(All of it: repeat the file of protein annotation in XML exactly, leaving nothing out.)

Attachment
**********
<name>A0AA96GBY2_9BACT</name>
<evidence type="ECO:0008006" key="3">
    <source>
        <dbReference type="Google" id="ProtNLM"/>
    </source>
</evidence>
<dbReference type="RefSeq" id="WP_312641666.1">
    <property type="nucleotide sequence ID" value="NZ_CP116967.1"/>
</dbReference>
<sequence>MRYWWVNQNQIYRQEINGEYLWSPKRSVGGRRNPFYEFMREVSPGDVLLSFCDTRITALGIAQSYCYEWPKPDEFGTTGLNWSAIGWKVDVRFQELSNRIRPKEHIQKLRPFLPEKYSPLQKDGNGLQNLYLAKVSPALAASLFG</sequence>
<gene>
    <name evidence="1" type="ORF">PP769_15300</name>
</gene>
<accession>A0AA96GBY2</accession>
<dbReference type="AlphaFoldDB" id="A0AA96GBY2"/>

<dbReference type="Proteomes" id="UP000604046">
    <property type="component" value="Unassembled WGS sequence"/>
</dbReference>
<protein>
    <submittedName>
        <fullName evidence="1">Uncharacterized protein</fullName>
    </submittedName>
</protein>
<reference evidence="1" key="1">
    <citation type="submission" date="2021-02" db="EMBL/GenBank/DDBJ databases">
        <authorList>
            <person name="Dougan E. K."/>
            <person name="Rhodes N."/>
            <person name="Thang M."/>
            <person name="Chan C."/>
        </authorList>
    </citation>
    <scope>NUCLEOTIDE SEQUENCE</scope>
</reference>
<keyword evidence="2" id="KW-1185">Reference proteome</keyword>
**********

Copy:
<name>A0AA96GBY2_9BACT</name>
<evidence type="ECO:0008006" key="3">
    <source>
        <dbReference type="Google" id="ProtNLM"/>
    </source>
</evidence>
<dbReference type="RefSeq" id="WP_312641666.1">
    <property type="nucleotide sequence ID" value="NZ_CP116967.1"/>
</dbReference>
<sequence>MRYWWVNQNQIYRQEINGEYLWSPKRSVGGRRNPFYEFMREVSPGDVLLSFCDTRITALGIAQSYCYEWPKPDEFGTTGLNWSAIGWKVDVRFQELSNRIRPKEHIQKLRPFLPEKYSPLQKDGNGLQNLYLAKVSPALAASLFG</sequence>
<gene>
    <name evidence="1" type="ORF">PP769_15300</name>
</gene>
<accession>A0AA96GBY2</accession>
<dbReference type="AlphaFoldDB" id="A0AA96GBY2"/>

<dbReference type="Proteomes" id="UP000604046">
    <property type="component" value="Unassembled WGS sequence"/>
</dbReference>
<protein>
    <submittedName>
        <fullName evidence="1">Uncharacterized protein</fullName>
    </submittedName>
</protein>
<reference evidence="1" key="1">
    <citation type="submission" date="2021-02" db="EMBL/GenBank/DDBJ databases">
        <authorList>
            <person name="Dougan E. K."/>
            <person name="Rhodes N."/>
            <person name="Thang M."/>
            <person name="Chan C."/>
        </authorList>
    </citation>
    <scope>NUCLEOTIDE SEQUENCE</scope>
</reference>
<keyword evidence="2" id="KW-1185">Reference proteome</keyword>